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Happiness & Money

What the Data Says, What Science Says & How You Can Be Happier

Money matters, up to a point...

Money can’t buy you love, but can it buy you happiness? At a deep level, you know that that money can’t buy you happiness, but you also know that money does buy what you need to be happy. After all, without money, you would not be able to meet your basic needs, like food, shelter, and health care. You need money to meet your higher needs, like getting an education, buying art supplies, and travel. So what is the relationship between money and happiness?

Image: Means to Meeting Needs based on Maslow’s Hierarchy of Needs

Happiness data and happiness science reveal some interesting findings about money and happiness, with lessons you can bank on for greater happiness. The Happiness Alliance has been collecting happiness data since 2011 with an instrument they call the Happiness Index. The Happiness Index is a multidimensional survey that measures your happiness. There are questions about your health, education, community, social support, environment, government, time balance, work, and financial well-being. If you take the Happiness Index – which you can by visiting happycounts.org – you will be asked three questions about your personal economy:

· How much stress do you feel about your personal finances?

· Do you feel like you have enough money to buy the things you want?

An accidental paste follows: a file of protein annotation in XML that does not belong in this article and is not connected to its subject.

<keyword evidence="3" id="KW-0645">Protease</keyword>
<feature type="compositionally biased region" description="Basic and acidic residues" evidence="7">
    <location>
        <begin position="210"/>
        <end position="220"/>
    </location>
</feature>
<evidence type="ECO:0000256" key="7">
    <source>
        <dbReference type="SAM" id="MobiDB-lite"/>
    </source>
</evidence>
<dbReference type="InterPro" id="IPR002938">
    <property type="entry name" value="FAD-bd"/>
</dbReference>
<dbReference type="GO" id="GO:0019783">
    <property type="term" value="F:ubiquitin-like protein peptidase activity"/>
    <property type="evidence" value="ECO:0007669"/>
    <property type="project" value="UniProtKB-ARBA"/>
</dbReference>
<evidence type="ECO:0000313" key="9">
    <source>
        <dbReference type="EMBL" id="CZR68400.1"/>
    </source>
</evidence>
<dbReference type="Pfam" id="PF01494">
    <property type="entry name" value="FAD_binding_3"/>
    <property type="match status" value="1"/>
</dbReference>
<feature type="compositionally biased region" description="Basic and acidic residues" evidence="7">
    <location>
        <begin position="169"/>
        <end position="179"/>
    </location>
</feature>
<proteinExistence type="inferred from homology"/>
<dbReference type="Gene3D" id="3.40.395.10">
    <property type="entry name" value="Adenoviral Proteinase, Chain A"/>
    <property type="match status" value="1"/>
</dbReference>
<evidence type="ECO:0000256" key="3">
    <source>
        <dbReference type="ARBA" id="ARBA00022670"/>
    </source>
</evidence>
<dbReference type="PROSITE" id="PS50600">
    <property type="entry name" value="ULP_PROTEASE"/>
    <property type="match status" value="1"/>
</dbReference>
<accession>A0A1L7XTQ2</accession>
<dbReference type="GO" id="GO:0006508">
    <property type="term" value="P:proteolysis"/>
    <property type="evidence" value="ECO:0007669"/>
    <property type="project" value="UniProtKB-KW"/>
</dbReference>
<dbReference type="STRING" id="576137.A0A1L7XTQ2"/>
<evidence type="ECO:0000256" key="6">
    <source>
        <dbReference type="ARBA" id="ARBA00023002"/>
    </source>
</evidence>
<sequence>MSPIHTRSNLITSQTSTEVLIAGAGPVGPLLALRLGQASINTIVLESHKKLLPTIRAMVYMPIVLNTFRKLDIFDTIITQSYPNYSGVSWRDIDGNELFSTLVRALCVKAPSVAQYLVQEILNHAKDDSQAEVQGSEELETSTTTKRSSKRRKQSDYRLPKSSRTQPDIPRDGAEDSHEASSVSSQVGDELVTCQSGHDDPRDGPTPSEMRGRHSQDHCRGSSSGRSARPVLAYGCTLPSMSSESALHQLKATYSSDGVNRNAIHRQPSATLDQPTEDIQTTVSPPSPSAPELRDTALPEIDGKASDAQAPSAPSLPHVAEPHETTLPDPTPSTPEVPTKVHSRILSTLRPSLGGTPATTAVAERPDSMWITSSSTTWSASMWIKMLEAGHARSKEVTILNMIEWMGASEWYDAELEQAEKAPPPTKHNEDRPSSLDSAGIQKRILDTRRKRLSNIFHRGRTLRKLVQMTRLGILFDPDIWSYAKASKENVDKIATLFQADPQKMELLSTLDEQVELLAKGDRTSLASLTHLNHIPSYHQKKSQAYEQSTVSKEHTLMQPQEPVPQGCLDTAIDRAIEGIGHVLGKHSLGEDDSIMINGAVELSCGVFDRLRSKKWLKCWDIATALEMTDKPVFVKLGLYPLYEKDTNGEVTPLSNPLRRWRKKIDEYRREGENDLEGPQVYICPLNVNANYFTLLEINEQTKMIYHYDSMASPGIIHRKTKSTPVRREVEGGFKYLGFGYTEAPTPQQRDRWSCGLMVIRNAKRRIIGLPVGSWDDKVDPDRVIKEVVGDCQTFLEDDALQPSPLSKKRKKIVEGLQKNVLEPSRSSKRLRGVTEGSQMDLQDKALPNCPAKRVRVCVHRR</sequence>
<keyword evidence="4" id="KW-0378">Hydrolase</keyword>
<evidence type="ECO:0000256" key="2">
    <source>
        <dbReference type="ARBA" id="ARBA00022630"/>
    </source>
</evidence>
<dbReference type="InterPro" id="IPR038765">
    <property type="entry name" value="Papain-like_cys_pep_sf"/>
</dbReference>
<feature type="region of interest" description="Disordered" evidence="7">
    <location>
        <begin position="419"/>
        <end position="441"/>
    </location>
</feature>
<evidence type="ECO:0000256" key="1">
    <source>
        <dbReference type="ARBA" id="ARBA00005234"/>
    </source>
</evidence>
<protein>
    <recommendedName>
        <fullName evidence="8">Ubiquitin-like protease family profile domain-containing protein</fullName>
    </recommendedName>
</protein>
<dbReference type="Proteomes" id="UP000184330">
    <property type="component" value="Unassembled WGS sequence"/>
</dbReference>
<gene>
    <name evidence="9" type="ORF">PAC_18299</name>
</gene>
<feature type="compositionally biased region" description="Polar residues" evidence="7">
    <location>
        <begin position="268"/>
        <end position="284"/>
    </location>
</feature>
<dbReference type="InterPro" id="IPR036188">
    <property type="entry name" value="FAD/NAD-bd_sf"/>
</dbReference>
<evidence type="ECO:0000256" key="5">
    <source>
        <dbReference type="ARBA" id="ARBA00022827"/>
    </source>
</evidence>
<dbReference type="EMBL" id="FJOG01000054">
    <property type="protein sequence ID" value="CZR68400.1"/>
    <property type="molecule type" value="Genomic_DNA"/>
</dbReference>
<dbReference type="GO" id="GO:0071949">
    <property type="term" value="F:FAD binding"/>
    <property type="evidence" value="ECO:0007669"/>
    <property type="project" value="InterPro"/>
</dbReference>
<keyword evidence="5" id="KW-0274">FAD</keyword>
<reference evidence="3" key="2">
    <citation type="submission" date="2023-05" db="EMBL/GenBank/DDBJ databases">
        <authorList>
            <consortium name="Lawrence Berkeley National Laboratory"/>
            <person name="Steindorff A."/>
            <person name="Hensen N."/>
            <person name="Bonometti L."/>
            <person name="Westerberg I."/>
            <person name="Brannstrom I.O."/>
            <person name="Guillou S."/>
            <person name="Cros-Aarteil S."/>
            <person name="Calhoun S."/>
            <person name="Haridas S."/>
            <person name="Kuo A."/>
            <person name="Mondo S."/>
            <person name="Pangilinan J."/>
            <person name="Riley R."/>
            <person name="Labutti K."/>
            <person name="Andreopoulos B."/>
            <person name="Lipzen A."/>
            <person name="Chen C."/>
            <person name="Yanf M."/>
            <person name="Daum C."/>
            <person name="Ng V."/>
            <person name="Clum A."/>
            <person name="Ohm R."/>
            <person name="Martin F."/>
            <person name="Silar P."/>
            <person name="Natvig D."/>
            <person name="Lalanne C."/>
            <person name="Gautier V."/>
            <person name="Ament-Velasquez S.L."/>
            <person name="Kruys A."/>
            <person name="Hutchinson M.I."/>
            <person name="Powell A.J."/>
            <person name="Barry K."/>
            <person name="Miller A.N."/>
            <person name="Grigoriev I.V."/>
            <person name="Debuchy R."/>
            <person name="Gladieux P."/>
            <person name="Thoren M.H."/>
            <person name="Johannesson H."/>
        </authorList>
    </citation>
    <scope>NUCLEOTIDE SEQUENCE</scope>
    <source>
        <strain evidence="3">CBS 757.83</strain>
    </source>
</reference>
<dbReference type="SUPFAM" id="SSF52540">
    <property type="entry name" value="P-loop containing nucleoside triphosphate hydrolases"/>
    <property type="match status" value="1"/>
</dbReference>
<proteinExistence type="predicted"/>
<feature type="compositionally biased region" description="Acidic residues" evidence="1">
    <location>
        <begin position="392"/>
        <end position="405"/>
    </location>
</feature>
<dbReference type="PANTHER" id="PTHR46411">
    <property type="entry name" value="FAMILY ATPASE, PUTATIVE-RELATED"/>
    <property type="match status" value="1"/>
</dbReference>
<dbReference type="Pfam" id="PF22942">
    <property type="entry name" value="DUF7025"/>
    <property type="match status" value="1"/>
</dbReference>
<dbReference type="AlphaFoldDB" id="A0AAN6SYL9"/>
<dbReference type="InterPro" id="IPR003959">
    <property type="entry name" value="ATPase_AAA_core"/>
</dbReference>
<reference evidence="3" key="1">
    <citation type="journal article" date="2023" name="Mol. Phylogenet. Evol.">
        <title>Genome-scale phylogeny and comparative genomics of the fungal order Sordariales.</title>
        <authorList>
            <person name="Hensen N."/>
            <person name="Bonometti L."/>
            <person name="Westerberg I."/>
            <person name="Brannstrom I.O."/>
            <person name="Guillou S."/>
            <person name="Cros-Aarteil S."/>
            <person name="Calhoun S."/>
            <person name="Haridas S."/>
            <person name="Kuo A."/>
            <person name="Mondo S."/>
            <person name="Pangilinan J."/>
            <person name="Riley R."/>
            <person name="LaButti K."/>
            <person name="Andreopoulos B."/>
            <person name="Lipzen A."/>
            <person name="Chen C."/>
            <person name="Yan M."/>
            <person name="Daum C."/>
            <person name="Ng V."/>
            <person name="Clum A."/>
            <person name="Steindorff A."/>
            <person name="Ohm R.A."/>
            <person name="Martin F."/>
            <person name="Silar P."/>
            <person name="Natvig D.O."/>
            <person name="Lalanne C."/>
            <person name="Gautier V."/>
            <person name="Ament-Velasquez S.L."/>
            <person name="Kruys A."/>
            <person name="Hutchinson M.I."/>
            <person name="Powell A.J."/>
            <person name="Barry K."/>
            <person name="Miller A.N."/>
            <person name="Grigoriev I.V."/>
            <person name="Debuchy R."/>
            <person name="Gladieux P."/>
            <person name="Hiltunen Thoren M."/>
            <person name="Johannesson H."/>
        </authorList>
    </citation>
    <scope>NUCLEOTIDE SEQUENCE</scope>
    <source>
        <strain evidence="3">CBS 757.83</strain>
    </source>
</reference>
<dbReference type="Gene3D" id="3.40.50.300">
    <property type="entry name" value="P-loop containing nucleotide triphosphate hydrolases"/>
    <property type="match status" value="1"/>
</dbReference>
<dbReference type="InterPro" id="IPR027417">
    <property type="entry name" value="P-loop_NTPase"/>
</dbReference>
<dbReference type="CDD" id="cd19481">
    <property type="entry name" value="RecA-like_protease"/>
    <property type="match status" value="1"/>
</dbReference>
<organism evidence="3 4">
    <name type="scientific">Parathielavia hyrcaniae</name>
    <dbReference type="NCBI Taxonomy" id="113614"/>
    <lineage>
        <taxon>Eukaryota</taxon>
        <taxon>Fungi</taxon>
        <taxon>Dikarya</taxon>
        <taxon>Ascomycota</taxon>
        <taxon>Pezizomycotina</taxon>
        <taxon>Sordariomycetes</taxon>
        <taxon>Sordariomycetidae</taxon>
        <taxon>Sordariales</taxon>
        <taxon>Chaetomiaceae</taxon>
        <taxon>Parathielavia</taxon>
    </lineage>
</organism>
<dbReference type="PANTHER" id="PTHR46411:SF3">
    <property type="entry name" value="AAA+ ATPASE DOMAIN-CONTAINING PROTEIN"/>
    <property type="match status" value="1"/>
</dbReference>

· How often are you living paycheck to paycheck?

In 2017, 6,685 people answered these three questions. The data revealed that on average, everybody, rich and poor, feels some stress about their personal finances. A score of 5 would mean you feel no stress at all about money, and a score of 1 would mean you feel overwhelming stress. On average, no one is stress free. People who make 50,000 dollars a year or less are only about 20% more stressed than people who make 150,000 dollars a year or more, with average scores of 2.7 compared to 3.5.

Does this make sense? Happiness science says yes. Richard Layard, author of Happiness: Lessons from a New Science, found that while average income levels more than doubled (in real dollars, meaning comparable spending power) between the fifties and the late nineties, happiness levels hardly changed at all. In other words, the amount of money you make has relatively little impact on your happiness. What does this mean to you?

Chart: Average scores by income level of stress levels about personal finances.

Lesson from Happiness Science # 1: How to feel less stressed about money.

It may seem counterintuitive, but if you want to feel less stressed about money, give. Happiness researchers find that when you give, you feel happier. This lesson is aligned with many spiritual traditions that promise a sense of richness in giving. In Christianity and Judaism, tithing is a practice that brings great spiritual wealth. In Buddhism, generosity is one of the pathways to enlightenment.